Dr. Mitch Croatt appointed Marie Foscue Rourk Professor

Dr. Mitch Croatt appointed Marie Foscue Rourk Professor

Posted on February 2, 2022
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Male professor in front of chalkboard

UNC Greensboro Provost Debbie Storrs and Dean John Z. Kiss (College of Arts & Sciences) have announced that Dr. Mitchell Croatt will be appointed the Marie Foscue Rourk Professor of Chemistry beginning January 1. In making the announcement, they noted that Croatt is an exceptional scholar and researcher, teacher, and mentor to students.

This professorship is named for Marie Foscue Rourk who graduated from Woman’s College (now UNC Greensboro) in 1927 with a degree in chemistry.

“Mitch is an exceptional teacher-scholar and serves as a role model to his faculty in his current role as head of the Department of Chemistry,” said Dean Kiss. “He cares deeply about his students who are actively engaged in his fascinating research program.”

Croatt’s research focuses on developing new ways of making organic molecules. He has pioneered new approaches to form bonds between carbon atoms, a process that is central to all chemical processes in living organisms. This research is particularly applicable in medicinal settings – in the treatment of chronic pain and in developing preventative medicines for strokes, for example.

As a principal or co-principal investigator, Croatt has secured more than $3 million in federal research funding. He is a recipient of the CAREER award, the National Science Foundation’s most prestigious grant for early-career faculty. His peer-reviewed papers have been referenced nearly 1,000 times by scientists around the world.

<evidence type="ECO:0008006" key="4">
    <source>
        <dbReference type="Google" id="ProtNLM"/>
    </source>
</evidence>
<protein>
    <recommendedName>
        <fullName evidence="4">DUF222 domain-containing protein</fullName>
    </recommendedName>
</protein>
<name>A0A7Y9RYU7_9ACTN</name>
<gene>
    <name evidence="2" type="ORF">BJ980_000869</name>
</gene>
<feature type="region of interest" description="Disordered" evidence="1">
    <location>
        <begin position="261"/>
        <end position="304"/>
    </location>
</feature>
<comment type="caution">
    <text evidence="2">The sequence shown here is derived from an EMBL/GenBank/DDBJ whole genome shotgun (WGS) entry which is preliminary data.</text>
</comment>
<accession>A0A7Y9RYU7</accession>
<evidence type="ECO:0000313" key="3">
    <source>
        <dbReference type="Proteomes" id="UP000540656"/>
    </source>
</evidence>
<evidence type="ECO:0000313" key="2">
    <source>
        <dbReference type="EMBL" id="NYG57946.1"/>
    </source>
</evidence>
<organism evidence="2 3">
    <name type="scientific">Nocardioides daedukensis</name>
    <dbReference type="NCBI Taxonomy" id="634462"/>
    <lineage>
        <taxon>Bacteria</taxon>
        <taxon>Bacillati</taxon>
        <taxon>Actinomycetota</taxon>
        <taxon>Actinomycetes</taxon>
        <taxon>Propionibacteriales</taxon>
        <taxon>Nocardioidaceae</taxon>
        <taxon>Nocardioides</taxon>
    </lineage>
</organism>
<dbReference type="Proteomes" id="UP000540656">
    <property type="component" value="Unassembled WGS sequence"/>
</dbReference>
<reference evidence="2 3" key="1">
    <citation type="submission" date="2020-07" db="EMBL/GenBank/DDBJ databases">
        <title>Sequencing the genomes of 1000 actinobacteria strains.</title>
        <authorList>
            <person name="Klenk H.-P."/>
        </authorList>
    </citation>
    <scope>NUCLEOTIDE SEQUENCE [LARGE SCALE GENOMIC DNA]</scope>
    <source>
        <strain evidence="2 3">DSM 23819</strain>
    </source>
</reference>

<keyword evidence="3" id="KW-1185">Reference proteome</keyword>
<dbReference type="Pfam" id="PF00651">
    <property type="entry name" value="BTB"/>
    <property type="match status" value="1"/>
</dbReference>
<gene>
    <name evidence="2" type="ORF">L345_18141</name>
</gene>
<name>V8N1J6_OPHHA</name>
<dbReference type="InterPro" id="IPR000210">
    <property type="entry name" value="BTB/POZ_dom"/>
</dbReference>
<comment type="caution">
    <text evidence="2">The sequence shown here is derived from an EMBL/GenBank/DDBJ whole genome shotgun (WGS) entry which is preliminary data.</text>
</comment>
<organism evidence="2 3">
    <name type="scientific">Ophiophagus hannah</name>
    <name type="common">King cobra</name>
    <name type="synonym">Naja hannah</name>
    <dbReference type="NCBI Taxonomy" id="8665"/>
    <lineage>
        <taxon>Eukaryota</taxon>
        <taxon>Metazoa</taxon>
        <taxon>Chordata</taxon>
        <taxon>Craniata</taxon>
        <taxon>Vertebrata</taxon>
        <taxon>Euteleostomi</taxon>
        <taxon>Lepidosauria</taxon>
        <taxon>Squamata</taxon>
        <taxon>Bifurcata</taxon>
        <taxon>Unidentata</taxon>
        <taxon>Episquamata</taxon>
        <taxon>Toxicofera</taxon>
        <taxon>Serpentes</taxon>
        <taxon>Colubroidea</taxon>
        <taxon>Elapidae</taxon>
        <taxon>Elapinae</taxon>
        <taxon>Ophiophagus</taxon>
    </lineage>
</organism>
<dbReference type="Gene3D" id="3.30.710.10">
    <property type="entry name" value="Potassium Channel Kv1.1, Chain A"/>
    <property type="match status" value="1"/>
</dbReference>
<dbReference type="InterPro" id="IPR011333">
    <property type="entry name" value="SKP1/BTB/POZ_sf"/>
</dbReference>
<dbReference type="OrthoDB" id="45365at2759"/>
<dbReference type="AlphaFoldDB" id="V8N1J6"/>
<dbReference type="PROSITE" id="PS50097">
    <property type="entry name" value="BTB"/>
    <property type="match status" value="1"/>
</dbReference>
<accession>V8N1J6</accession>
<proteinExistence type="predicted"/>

Mentoring students is of vital importance to Croatt, who actively involves both undergraduate and graduate students in his laboratory’s research. Over the course of his career, he has mentored 51 undergraduate students and 20 graduate students.

“I take incredible joy in mentoring students and helping prepare them for their ideal future career paths,” said Croatt. “My current and past mentors positioned me to have successes far beyond what I thought was possible, and I try to pay this forward to the students who I mentor in my research group and in the classes I teach.”

Croatt shared that he also takes great pride in UNCG’s no. 1 ranking in North Carolina for social mobility.

“My first two jobs in rural Minnesota were working on our pig farm and then a local amusement park so I know firsthand how education can impact career opportunities.”

This dedication to student success carries over to the classroom as well, where Croatt regularly receives positive reviews from both students and peer reviewers.

“Mitch’s mentorship and teaching helps get undergraduates excited about STEM and prepares them for advanced degree programs,” said Kiss in his nomination letter. “He epitomizes the phrase ‘teacher-scholar.'”

Photography by Martin W. Kane, University Communications